Each generation makes the most of what is possible and available

It strikes me that this is suitably resourceful way to gain qualifications and experience while juggling everything else, in the case, a woman has to do an implication being here that perhaps a man would have excused himself from any household chores were he to consider taking a degree, while a woman has to do it all. I speak from the basis of a househusband doing part-time and freelance work, alongside family responsibilities (kids now at secondary school, having seen them through nursery and primary school).

I don’t consider what she is doing to be unusual at all, indeed I think it is the norm.

I have certainly seen plenty in my generation retrain as their previous careers/jobs have alternated out of recognition or disappeared … or become so ‘cheap’ that they aren’t sustainable.

The best learning is driven by the motivation of the individual to learn; they will push against any brick wall, or through any barrier to achieve this end. The state, as here, cannot spoon feed or dictate, just offer as best as is reasonable, a flexible system that can be accommodated. It is not surprising how much can be done if people give p 3 hours + television viewing every day, for example.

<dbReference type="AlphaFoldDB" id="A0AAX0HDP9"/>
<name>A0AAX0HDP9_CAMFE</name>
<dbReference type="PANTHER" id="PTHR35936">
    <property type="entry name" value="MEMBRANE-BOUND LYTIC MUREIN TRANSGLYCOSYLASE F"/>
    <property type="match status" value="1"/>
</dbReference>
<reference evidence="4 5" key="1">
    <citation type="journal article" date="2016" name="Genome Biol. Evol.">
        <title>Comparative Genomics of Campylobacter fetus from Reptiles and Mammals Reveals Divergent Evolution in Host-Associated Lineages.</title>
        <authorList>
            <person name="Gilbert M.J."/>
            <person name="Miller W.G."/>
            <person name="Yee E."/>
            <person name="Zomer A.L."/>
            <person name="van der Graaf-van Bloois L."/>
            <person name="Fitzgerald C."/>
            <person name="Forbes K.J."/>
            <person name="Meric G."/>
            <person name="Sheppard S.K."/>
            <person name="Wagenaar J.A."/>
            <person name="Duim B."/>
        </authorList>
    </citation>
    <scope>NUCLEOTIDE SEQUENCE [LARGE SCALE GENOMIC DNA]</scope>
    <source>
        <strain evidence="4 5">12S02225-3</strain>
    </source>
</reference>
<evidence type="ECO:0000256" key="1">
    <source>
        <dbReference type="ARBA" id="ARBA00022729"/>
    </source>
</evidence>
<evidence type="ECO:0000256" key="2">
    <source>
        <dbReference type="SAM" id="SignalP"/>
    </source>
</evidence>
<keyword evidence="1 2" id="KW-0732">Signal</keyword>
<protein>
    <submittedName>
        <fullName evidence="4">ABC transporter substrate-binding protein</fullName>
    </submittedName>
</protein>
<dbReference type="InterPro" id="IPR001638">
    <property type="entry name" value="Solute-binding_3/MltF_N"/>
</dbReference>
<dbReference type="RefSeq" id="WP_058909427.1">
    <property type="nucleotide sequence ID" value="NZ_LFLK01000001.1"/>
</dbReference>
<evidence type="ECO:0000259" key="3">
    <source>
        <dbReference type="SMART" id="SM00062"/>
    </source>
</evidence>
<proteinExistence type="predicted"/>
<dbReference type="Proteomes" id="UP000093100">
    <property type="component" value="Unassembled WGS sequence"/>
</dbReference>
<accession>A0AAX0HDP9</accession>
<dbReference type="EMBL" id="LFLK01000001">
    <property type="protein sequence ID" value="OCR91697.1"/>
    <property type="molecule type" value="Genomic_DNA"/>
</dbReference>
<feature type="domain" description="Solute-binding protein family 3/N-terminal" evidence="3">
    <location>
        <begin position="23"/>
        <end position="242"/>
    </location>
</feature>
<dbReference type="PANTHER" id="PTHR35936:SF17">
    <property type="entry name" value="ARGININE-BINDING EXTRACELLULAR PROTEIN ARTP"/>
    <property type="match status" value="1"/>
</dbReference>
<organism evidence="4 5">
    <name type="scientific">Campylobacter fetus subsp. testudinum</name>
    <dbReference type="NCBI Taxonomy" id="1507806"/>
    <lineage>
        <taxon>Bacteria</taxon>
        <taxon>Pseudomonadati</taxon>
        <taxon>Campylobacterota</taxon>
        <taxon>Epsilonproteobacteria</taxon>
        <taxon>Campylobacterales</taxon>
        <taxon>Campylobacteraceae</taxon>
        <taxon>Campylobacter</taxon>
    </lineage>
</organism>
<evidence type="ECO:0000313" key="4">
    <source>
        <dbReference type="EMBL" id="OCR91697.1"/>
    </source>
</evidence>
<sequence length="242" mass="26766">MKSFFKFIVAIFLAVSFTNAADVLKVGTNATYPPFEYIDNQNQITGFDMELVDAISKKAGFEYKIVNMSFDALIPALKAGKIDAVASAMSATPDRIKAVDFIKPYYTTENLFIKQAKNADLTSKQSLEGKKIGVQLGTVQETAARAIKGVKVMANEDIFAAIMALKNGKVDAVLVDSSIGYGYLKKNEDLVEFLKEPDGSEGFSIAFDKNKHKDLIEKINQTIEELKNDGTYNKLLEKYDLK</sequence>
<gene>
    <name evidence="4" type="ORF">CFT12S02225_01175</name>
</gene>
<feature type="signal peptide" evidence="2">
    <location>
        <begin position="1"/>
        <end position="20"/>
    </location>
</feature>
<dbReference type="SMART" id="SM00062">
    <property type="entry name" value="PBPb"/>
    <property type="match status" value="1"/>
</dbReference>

In relation to ‘face to face, the very best learning, if we take it back hundreds of years, is one to one, governess and tutor.

A compromise might be an equally privilege Oxbridge kind of tutorial system, in a college with a small cohort of students meeting weekly in groups of one, two or three.

The experience of 50+ students in a lecture hall several times a week can never have suited the majority

Indeed, on a developmental point of view it favoured the ‘freaks’ those with exceptional or rather narrow skills at being able to take something from these experiences … and then to memorise it all for an exam.

Because of the fluidity/flexibility of this non ‘traditional’ approach the institution must feel, necessarily, that one way or another the candidate is meeting all the criteria to meet the learning outcomes, that a combination of attendance, contributions, assessments and so on will bring them up to a standard that is common to any student at this level.